Politics Magazine

Cruz Wins Court Battle To Legalize "Quid Pro Quo" Corruption

Posted on the 10 June 2021 by Jobsanger
Cruz Wins Court Battle Legalize
Did you think it's illegal to give a congressional candidate an expensive gift to get him/her to listen to your point of view on bills before Congress? It is supposed to be, but members of Congress (and their rich donors) are very good at finding ways around that. Ted Cruz recently went to court (and won) to allow donors to send him money after he won an election -- money that goes directly into his personal bank account. It's a devious way to legalize quid pro quo corruption!

The following is part of an article about this by Richard W. Painter at MSNBC.com:

Thanks to a win for Sen. Ted Cruz, R-Texas, in a lawsuit last week against the Federal Election Commission, campaign contributors now have a foolproof way to make sure the money they donate goes right into a winning congressional candidate's personal bank account.

Post election contributions are included in the $2900 maximum per donor contribution per election cycle and can be made to a candidate who wins or loses. But post-election contributions are particularly appealing to donors who prefer to know that a candidate has won before they contribute.

Contributors may want their money to go to the winning candidate's personal funds, ensuring maximum gratitude and maximum probability of reciprocity (the Latin phrase for this is "quid pro quo," but we're not supposed to talk about that).

Thanks to Cruz's successful lawsuit, candidates now can make unlimited use of a mechanism that gives these contributors a bigger voice in Washington.

In the suit, the U.S. Court of Appeals for the District of Columbia Circuit held that candidates for federal office and their campaign contributors have a constitutional right to deploy a scheme that works around both campaign finance laws and restrictions on personal gifts to members of Congress. . . .

Here's how it works:

A member of Congress is running for re-election. He raises $6 million for his campaign by Election Day, but he wants to spend more. So he lends his campaign $1 million more from his personal funds. After he wins the election, he continues to raise money for the same campaign from donors who contribute money not for the purpose of winning that election or the next one but solely for the purpose of paying back the congressman. Their contributions go into his campaign bank account and out again into his personal bank account. Dollar for dollar, every post-election contribution these donors make goes directly to the congressman.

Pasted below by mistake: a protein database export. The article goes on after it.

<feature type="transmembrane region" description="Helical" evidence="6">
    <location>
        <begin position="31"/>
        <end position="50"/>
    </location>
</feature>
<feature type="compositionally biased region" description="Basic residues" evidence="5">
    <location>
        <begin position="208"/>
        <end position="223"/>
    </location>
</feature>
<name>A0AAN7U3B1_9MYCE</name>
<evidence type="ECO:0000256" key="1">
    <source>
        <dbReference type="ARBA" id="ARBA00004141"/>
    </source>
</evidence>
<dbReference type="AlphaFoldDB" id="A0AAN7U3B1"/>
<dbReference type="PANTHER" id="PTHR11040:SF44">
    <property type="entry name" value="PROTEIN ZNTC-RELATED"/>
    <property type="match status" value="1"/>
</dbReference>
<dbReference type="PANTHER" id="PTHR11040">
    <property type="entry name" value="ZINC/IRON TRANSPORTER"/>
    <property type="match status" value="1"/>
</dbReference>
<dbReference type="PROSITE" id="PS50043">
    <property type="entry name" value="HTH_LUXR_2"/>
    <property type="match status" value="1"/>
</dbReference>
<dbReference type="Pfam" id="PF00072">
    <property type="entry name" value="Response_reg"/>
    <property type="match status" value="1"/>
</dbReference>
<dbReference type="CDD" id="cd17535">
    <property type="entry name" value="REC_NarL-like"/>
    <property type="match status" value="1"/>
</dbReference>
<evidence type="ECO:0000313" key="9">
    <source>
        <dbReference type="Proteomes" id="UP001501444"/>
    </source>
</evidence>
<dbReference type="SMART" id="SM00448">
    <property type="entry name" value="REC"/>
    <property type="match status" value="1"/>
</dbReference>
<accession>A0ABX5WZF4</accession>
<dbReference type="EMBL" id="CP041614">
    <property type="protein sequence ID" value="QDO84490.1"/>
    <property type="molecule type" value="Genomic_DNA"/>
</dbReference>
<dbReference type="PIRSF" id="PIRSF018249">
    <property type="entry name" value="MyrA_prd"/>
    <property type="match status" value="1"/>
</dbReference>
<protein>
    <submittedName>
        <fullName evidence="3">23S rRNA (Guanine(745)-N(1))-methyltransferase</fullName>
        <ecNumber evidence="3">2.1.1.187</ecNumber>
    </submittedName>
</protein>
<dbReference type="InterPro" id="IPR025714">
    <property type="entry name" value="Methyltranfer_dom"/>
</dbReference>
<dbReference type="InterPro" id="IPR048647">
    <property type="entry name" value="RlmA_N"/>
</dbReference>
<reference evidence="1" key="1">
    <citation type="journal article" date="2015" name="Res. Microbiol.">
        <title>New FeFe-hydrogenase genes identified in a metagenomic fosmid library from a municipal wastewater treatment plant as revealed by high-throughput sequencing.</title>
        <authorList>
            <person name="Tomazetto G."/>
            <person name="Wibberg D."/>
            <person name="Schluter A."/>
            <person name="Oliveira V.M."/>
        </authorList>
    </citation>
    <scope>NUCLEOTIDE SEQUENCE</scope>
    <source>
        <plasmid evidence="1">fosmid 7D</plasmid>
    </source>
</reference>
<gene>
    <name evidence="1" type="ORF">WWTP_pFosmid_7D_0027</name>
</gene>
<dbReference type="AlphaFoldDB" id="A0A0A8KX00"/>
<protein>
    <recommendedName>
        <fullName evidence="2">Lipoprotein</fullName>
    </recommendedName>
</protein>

The potential for corruption in this scenario is obvious. The economic reality of the transaction is that the post-election campaign contribution is a gift to the congressman. The congressman was willing to spend $1 million of his own money on his campaign, which is permissible under current campaign finance laws. But then, after he won the election, he solicited more contributions so he could get paid back by people willing to donate for the sole purpose of paying him back.

If we want to allow unlimited gifts to members of Congress, this post-election contribution and loan repayment should be allowed. But that's not the rule. Both the Senate and the House have strict rules about gifts. Gifts to members from registered lobbyists are flatly prohibited, members may not solicit gifts as they do campaign contributions, and gifts from people other than members' families and a few other sources are generally limited to no more than $50. . . .

Post-election political fundraising and candidate loan repayment are potentially massive workarounds for the gift rules. This is one more way politicians and their campaign contributors, like some businesspeople, come up with clever ways to avoid the law. . . .

Explicitly saying there is a quid pro quo is a great way to book an extended stay in federal prison. So, as with a great many campaign contributions, it's "wink-wink, nod-nod." But in these situations, the usual professed motive for campaign contributions — the donor's desire to help a good candidate win — is absent. The candidate has already won.

Another difference is that this campaign contribution goes directly into the candidate's pocket and benefits him personally. Yes, there is a dollar limit on individual contributions to campaigns, but corporations and other entities can establish political action committees that raise massive amounts of individual contributions from their employees, customers, suppliers and others for political campaigns, including, now, a campaign war chest that can be used for an unlimited dollar amount of post-election payoffs of loans from the candidates themselves. . . .

Either this line of cases will be reversed, whether by a less activist federal judiciary or by constitutional amendment, or we will cease to live in a representative democracy. We will have the best elected officials that money can buy. And now the money need not be given solely for the purpose of electing a candidate, but simply to pay off the candidate after he has already won and is ready to do what is expected in return.

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